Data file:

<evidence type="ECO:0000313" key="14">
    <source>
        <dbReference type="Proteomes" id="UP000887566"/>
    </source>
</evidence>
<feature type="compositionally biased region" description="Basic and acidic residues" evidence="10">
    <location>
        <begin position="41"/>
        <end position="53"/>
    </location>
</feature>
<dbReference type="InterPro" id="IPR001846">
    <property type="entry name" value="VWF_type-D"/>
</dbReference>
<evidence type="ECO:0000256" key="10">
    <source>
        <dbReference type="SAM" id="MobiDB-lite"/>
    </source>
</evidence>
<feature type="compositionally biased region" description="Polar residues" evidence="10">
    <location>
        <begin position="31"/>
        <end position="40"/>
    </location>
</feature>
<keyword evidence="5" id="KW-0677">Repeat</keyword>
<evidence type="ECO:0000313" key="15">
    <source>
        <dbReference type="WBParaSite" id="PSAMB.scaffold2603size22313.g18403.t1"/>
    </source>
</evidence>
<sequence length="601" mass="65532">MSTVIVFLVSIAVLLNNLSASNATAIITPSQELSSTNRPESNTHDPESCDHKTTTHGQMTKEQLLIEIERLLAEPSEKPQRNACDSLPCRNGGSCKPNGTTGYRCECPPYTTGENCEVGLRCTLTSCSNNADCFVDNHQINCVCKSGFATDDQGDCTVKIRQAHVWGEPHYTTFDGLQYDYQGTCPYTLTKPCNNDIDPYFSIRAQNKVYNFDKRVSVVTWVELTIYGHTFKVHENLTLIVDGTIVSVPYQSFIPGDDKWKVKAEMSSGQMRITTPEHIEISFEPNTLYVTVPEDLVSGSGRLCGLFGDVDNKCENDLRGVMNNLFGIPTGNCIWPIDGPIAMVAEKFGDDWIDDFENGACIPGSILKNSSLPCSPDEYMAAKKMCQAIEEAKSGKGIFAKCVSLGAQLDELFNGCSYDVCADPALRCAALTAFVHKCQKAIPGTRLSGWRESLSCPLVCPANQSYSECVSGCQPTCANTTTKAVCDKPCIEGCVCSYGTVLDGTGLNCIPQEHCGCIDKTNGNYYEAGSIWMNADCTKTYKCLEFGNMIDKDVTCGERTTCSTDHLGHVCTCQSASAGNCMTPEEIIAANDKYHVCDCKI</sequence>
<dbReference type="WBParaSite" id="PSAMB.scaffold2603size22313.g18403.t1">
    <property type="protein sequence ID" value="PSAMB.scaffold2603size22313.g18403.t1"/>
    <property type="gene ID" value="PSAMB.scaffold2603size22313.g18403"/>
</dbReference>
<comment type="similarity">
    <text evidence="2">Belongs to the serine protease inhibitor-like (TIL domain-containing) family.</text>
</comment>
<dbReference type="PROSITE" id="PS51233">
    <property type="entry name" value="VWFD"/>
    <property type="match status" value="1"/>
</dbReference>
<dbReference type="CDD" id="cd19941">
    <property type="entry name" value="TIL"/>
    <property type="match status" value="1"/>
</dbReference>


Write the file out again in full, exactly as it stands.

<evidence type="ECO:0000313" key="14">
    <source>
        <dbReference type="Proteomes" id="UP000887566"/>
    </source>
</evidence>
<feature type="compositionally biased region" description="Basic and acidic residues" evidence="10">
    <location>
        <begin position="41"/>
        <end position="53"/>
    </location>
</feature>
<dbReference type="InterPro" id="IPR001846">
    <property type="entry name" value="VWF_type-D"/>
</dbReference>
<evidence type="ECO:0000256" key="10">
    <source>
        <dbReference type="SAM" id="MobiDB-lite"/>
    </source>
</evidence>
<feature type="compositionally biased region" description="Polar residues" evidence="10">
    <location>
        <begin position="31"/>
        <end position="40"/>
    </location>
</feature>
<keyword evidence="5" id="KW-0677">Repeat</keyword>
<evidence type="ECO:0000313" key="15">
    <source>
        <dbReference type="WBParaSite" id="PSAMB.scaffold2603size22313.g18403.t1"/>
    </source>
</evidence>
<sequence length="601" mass="65532">MSTVIVFLVSIAVLLNNLSASNATAIITPSQELSSTNRPESNTHDPESCDHKTTTHGQMTKEQLLIEIERLLAEPSEKPQRNACDSLPCRNGGSCKPNGTTGYRCECPPYTTGENCEVGLRCTLTSCSNNADCFVDNHQINCVCKSGFATDDQGDCTVKIRQAHVWGEPHYTTFDGLQYDYQGTCPYTLTKPCNNDIDPYFSIRAQNKVYNFDKRVSVVTWVELTIYGHTFKVHENLTLIVDGTIVSVPYQSFIPGDDKWKVKAEMSSGQMRITTPEHIEISFEPNTLYVTVPEDLVSGSGRLCGLFGDVDNKCENDLRGVMNNLFGIPTGNCIWPIDGPIAMVAEKFGDDWIDDFENGACIPGSILKNSSLPCSPDEYMAAKKMCQAIEEAKSGKGIFAKCVSLGAQLDELFNGCSYDVCADPALRCAALTAFVHKCQKAIPGTRLSGWRESLSCPLVCPANQSYSECVSGCQPTCANTTTKAVCDKPCIEGCVCSYGTVLDGTGLNCIPQEHCGCIDKTNGNYYEAGSIWMNADCTKTYKCLEFGNMIDKDVTCGERTTCSTDHLGHVCTCQSASAGNCMTPEEIIAANDKYHVCDCKI</sequence>
<dbReference type="WBParaSite" id="PSAMB.scaffold2603size22313.g18403.t1">
    <property type="protein sequence ID" value="PSAMB.scaffold2603size22313.g18403.t1"/>
    <property type="gene ID" value="PSAMB.scaffold2603size22313.g18403"/>
</dbReference>
<comment type="similarity">
    <text evidence="2">Belongs to the serine protease inhibitor-like (TIL domain-containing) family.</text>
</comment>
<dbReference type="PROSITE" id="PS51233">
    <property type="entry name" value="VWFD"/>
    <property type="match status" value="1"/>
</dbReference>
<dbReference type="CDD" id="cd19941">
    <property type="entry name" value="TIL"/>
    <property type="match status" value="1"/>
</dbReference>